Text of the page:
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How to become a border patrol or ICE agent

CBP and ICE are on a hiring spree


By PoliceOne Staff

Customs and Border Protection (CBP) and Immigration and Customs Enforcement (ICE) are on a hiring spree. President Donald Trump has called for adding 10,000 ICE agents and 5,000 Border Patrol agents as part of his immigration plan. Here’s a breakdown of the process to become a border or ICE agent, the job responsibilities and how much these positions pay.

How do you become a border patrol agent?

In this Feb. 9, 2017, photo provided U.S. Immigration and Customs Enforcement, ICE agents at a home in Atlanta, during a targeted enforcement operation aimed at immigration fugitives, re-entrants and at-large criminal aliens. (Bryan Cox/ICE via AP)
In this Feb. 9, 2017, photo provided U.S. Immigration and Customs Enforcement, ICE agents at a home in Atlanta, during a targeted enforcement operation aimed at immigration fugitives, re-entrants and at-large criminal aliens. (Bryan Cox/ICE via AP)

The basic requirements for eligibility to work for Customs and Border Patrol are:

  • Be a U.S. citizen.
  • Have a valid driver's license.
  • Resided in the U.S. for at least three of the last five years (with exception to those in the military).
  • Eligible to carry a firearm.
  • Referred for selection prior to your 40th birthday (this can be waived for veterans or those who have previously served in a federal civilian law enforcement position).
  • Willing to travel.

From there, the employment process is:

  • Submit an application.
  • Take an entrance exam.
  • Take a medical exam.
  • Take a basic physical fitness test (CBP offers reciprocity to veterans who have recently completed a military medical or fitness test).
  • Undergo a scenario-based panel interview.
  • Take a polygraph (per the National Defense Authorization Act, this can be waived if you’re a veteran who already has an active TS/SCI security clearance).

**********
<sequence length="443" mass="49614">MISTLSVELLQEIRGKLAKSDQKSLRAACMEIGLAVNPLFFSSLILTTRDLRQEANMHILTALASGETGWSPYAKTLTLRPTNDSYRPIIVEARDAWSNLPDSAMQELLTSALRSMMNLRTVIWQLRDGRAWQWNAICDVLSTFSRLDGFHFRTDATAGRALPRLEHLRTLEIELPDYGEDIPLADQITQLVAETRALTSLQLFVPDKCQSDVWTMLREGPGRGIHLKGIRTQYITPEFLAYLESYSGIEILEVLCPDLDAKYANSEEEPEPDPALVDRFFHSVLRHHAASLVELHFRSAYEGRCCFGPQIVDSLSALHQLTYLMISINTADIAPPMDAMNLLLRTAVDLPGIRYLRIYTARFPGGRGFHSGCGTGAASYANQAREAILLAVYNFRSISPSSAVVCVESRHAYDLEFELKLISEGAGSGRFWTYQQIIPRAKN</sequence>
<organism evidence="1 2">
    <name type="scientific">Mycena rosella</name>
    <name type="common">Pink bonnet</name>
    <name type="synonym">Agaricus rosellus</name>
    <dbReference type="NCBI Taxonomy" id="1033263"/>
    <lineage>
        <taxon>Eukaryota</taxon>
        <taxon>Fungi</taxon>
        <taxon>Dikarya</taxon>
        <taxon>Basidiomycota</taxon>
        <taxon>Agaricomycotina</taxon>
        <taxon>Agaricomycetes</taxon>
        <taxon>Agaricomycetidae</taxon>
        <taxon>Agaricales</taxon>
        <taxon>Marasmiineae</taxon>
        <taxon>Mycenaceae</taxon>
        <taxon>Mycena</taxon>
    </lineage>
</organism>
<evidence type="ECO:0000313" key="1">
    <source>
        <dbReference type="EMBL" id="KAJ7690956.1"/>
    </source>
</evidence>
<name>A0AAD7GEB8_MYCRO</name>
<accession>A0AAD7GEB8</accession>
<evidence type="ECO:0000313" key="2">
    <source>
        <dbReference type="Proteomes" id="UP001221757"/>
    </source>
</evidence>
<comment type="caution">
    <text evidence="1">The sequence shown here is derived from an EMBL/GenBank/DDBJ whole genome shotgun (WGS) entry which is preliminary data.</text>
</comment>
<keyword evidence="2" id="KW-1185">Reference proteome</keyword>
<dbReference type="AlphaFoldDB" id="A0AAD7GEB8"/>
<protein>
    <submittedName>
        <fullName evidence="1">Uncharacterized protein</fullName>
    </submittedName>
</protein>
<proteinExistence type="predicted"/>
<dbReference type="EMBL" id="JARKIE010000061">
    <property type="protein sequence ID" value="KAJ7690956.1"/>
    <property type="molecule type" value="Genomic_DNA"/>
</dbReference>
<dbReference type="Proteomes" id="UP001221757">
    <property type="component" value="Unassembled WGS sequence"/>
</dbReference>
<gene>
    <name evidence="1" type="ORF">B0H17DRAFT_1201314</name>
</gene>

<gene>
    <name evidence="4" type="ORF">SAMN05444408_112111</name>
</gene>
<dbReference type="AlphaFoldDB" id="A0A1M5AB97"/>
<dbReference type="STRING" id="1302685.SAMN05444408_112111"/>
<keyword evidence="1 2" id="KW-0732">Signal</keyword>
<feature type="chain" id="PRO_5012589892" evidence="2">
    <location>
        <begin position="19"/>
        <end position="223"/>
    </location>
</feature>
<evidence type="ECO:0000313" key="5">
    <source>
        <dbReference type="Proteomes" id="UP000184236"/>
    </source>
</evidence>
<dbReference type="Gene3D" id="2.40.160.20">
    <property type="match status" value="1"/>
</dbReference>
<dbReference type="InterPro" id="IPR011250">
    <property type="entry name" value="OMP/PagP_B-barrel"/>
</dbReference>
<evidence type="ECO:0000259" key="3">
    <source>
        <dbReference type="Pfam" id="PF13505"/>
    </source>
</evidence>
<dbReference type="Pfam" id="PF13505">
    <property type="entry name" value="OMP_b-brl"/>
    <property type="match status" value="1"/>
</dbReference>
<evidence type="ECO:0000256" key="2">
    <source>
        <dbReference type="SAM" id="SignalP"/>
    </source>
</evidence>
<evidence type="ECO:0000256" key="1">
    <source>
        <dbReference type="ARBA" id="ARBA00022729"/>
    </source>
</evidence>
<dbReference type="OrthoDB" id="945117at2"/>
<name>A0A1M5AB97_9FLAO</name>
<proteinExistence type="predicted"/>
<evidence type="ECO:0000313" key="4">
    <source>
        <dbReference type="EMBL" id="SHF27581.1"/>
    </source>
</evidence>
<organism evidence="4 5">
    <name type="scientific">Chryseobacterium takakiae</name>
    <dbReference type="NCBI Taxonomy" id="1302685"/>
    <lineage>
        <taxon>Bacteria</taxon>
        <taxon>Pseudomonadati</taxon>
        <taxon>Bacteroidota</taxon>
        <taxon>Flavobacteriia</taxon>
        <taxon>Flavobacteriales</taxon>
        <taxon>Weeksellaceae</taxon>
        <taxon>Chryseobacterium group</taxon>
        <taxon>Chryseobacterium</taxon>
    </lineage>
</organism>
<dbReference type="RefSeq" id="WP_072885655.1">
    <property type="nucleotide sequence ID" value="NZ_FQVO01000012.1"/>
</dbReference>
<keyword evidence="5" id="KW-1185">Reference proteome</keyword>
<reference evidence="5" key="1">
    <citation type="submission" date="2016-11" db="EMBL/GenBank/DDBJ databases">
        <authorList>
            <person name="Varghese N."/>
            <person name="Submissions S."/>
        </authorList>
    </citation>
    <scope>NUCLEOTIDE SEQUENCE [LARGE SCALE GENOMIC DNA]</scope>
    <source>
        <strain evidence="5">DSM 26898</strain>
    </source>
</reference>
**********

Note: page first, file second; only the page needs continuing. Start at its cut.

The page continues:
• Pass a background check.
  • Pass a random drug test.

It’s a 160-day process, and CBP has "hiring hubs" where the majority of the steps are taken in one location during a weekend. Common disqualifiers are the use of illegal drugs and criminal convictions.

Once hired, border patrol agents undergo 58 days of law courses, a 40-day Spanish program, physical training, and driving and firearms instruction.

You can find open positions and submit an application here.

How do you become an ICE agent?

This varies depending on the position, but the general requirements and hiring process for a career in ICE are:

  • Must be younger than 37 (with an exception made to military veterans and those in other government law enforcement positions).
  • Have at least a bachelor’s degree.
  • Take an entrance exam.
  • Take a physical exam.
  • Take a medical exam.
  • Pass a drug test.
  • Pass a background check.

According to CNN Money, past drug use or financial problems could cause an issue, but don’t automatically disqualify a candidate.

The entire process takes two to four months, but the process for some positions may take longer due to a backlog of candidates or a deeper security check requirement.

Once you’ve gone through these steps, you will undergo a 16-week basic training program, including a five-week Spanish course, seven written tests and a second physical assessment.

You can find open positions here.

What are the job responsibilities?

Border Patrol agents (you guessed it) patrol the border. Primary responsibilities are protecting the U.S. from illegal immigration, terrorism, and drug and human trafficking through methods like surveillance, tracking, patrols and vehicle stops.

During your career, you may have the opportunity to join a specialized unit. These include mounted patrol, bike patrol, the K-9 unit, off-road vehicle units, rapid response teams, peer support, chaplaincy, and honor guard.

ICE agents perform a variety of tasks depending on the area of focus and the position. The two primary divisions are immigration enforcement and removal operations as well as homeland security operations. For the former, responsibilities related to immigrant detention and deportation (investigations, arrests, prosecution) are the primary focus. The latter handles investigations involving terrorism and other threats to national security, drug and human trafficking, illegal arms export, financial crimes, and more.

How much does it pay?

Around $63,000 a year for an entry-level ICE agent. Border Patrol agents start at around $52,000 a year.

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